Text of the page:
Price:  £43.95 | Case Rate: £41.67
Ex Tax: £36.63

Tapanappa - Wrattonbully Whalebone Vineyard Merlot Cabernet Franc 2014

Information

  • Country: Australia
  • Wine Region: South Australia
  • Wine Area: Wrattonbully
  • Wine Maker: Brian Croser
  • Grape: Merlot Blend
  • Grape Percentage: 60% Merlot and 40% Cabernet Franc
  • Alcohol Percentage: 14.3%
  • Unit Quantity (ml): 750
  • Best To Drink: Drink Now - 2025
Duty/Vat Paid
JR: 17 (2009) JH: 97 (2010) WF: 94+ (2009) HH: 96 (2010) AG: 94 (2008)

Wine tasting notes

2010 was a wonderful warm and dry vintage, perfect conditions for the Whalebone Vineyard terroir to elicit the very best from the old Merlot and Cabernet Franc vines. The warm vintage Merlot from Whalebone Vineyard had very ripe plum and spice with the big blocky tannin structure that is only apparent when Merlot is grown in a highly suited terroir and a warm vintage. The Cabernet Franc was much more floral and delicate with a whisp of the leafiness for which this noble variety is renowned. The tannin structure of the Cabernet Franc was silky and fine grained. The combination of the Merlot and Cabernet Franc has a synergy for which the wines of the “right bank” of Bordeaux have long been famed. In a rare departure from the normal the Cabernet Franc is the dominant part of the blend, 58% and also dominates the aroma, flavour and tannin structure of the 2010 Tapanappa Merlot-Cabernet Franc. The foundation of this wine is solidly Merlot and the superstructure ethereally Cabernet Franc. Bottled in February 2012. Only 400 dozen grown and made.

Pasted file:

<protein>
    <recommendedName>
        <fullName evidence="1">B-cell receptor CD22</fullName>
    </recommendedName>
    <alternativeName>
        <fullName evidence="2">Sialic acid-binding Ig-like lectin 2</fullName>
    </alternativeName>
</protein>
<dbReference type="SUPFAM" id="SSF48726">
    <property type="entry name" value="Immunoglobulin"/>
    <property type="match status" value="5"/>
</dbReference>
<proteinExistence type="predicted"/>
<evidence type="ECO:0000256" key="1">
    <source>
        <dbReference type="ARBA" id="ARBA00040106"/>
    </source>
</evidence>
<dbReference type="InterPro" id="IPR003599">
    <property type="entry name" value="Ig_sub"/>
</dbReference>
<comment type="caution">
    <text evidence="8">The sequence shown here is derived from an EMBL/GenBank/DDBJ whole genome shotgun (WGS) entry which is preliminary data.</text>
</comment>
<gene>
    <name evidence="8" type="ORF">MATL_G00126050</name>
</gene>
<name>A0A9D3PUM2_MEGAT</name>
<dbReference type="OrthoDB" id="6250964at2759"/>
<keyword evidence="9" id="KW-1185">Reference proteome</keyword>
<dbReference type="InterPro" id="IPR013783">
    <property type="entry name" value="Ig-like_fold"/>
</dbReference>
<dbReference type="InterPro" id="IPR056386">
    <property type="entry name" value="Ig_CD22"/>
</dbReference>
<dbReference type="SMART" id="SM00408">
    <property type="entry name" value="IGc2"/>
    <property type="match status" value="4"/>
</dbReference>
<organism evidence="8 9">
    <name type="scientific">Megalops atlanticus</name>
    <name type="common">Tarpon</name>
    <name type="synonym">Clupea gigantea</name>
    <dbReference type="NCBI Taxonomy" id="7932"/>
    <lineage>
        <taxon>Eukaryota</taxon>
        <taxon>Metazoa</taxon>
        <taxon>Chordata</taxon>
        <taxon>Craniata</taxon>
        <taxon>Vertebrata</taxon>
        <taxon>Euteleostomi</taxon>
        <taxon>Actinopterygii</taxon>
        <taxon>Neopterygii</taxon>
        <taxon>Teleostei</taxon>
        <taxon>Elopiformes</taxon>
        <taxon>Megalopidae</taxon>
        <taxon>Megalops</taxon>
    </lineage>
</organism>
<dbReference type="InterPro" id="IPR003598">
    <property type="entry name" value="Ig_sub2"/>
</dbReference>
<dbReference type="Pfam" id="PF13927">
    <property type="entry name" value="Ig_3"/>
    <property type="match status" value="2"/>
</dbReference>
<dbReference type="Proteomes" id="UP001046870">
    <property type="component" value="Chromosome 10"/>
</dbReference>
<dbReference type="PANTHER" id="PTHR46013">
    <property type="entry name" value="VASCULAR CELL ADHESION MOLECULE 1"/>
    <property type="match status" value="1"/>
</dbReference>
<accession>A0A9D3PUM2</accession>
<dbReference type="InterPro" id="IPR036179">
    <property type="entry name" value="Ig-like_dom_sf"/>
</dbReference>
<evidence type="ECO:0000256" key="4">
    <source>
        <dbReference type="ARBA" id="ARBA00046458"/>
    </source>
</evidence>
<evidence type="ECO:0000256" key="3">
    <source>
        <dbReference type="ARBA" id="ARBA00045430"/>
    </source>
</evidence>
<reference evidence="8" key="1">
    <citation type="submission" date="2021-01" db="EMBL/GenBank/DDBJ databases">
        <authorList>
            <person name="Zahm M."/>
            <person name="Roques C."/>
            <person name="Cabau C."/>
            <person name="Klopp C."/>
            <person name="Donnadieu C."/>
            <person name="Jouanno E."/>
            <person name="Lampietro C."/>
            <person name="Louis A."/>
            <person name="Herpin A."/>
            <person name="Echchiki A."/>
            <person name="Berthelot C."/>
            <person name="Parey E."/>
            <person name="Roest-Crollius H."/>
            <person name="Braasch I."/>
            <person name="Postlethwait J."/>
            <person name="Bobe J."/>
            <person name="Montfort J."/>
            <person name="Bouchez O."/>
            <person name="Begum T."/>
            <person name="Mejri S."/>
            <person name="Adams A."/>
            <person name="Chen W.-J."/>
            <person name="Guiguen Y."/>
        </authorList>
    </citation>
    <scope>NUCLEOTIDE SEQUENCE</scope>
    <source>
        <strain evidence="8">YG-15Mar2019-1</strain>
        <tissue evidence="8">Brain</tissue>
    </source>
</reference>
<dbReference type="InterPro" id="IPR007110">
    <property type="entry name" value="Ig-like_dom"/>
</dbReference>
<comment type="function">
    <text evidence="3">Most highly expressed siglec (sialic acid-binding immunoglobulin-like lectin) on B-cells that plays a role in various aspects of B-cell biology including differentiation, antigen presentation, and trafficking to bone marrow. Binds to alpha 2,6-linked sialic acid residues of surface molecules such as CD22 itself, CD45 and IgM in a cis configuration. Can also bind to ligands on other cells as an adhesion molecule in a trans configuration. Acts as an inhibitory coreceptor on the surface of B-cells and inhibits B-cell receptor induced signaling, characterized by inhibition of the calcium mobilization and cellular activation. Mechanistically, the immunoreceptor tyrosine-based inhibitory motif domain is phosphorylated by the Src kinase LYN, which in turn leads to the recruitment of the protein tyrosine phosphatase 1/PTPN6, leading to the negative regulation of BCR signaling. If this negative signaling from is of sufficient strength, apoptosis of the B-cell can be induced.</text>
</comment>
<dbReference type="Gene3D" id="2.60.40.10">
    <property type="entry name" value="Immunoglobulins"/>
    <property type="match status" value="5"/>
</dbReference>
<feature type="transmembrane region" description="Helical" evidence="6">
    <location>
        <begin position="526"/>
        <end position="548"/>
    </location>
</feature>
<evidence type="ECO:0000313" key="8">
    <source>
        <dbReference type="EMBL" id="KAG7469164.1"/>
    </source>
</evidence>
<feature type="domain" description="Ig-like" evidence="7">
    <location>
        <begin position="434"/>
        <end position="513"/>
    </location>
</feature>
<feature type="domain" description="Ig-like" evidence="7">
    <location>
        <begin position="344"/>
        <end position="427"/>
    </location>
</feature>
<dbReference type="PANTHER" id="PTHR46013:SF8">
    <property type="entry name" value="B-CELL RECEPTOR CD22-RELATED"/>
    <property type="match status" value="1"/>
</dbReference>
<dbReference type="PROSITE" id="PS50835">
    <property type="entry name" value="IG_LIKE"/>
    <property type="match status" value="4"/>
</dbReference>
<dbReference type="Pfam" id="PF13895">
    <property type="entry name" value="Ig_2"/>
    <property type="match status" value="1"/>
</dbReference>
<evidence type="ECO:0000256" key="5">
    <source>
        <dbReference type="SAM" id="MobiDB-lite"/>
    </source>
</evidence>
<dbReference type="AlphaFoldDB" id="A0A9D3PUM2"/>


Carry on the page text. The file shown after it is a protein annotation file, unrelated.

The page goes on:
Winery Information

Tapanappa

Today Tapanappa is wholly owned and run by the Croser family of the Piccadilly Valley in South Australia's Adelaide Hills. Tapanappa was created in 2002 by Brian and Ann Croser in partnership with Bollinger of Champagne and the Cazes family of Lynch Bages in Pauillac….”To utilise three of Australia’s most expressive and unique distinguished sites to create fine wines of distinction. The partnership named its new venture “Tapanappa” after a 550 million year old geological formation.. read more

Expert Reviews

JancisRobinson.com (2009)17 pts

Tasted Apr 2014 - 64% Merlot, 36% Cabernet Franc from a cool season for this famous vineyard, aged for 22 months in 77% new French oak. Bottled March 2011. Bright ruby red. Subtle, savoury, earthy notes. Really very restrained for an Australian red! Perhaps the slightest of minty hints? Very cool, sophisticated, dry finish. Super-appetising and quite youthful. Some palates may even criticise it for being too light. Lots more still to come. Hint of tarmacadam on the finish.

James Halliday (2010)97 pts

Bright, youthful crimson; the bouquet is particularly fragrant, with red fruits, rose petal and cedar aromas; the palate moves into another gear, with intensely flavoured redcurrant, cigar box and a hint of earth ex the oak; the length and persistence of the palate and its aftertaste are striking.

Wine Front (2009)94+ pts

Such a fragrant wine. So leafy and yet so insistent. Muscular and elegant at once. Briar, tobacco, black cherry, ash, ripe plum, toasty oak. It’s a bright, refreshing style, yet inbuilt, sturdy tannin is a key feature. Excellent length. Style. It’s another impressive release.

Huon Hooke (2010)96 pts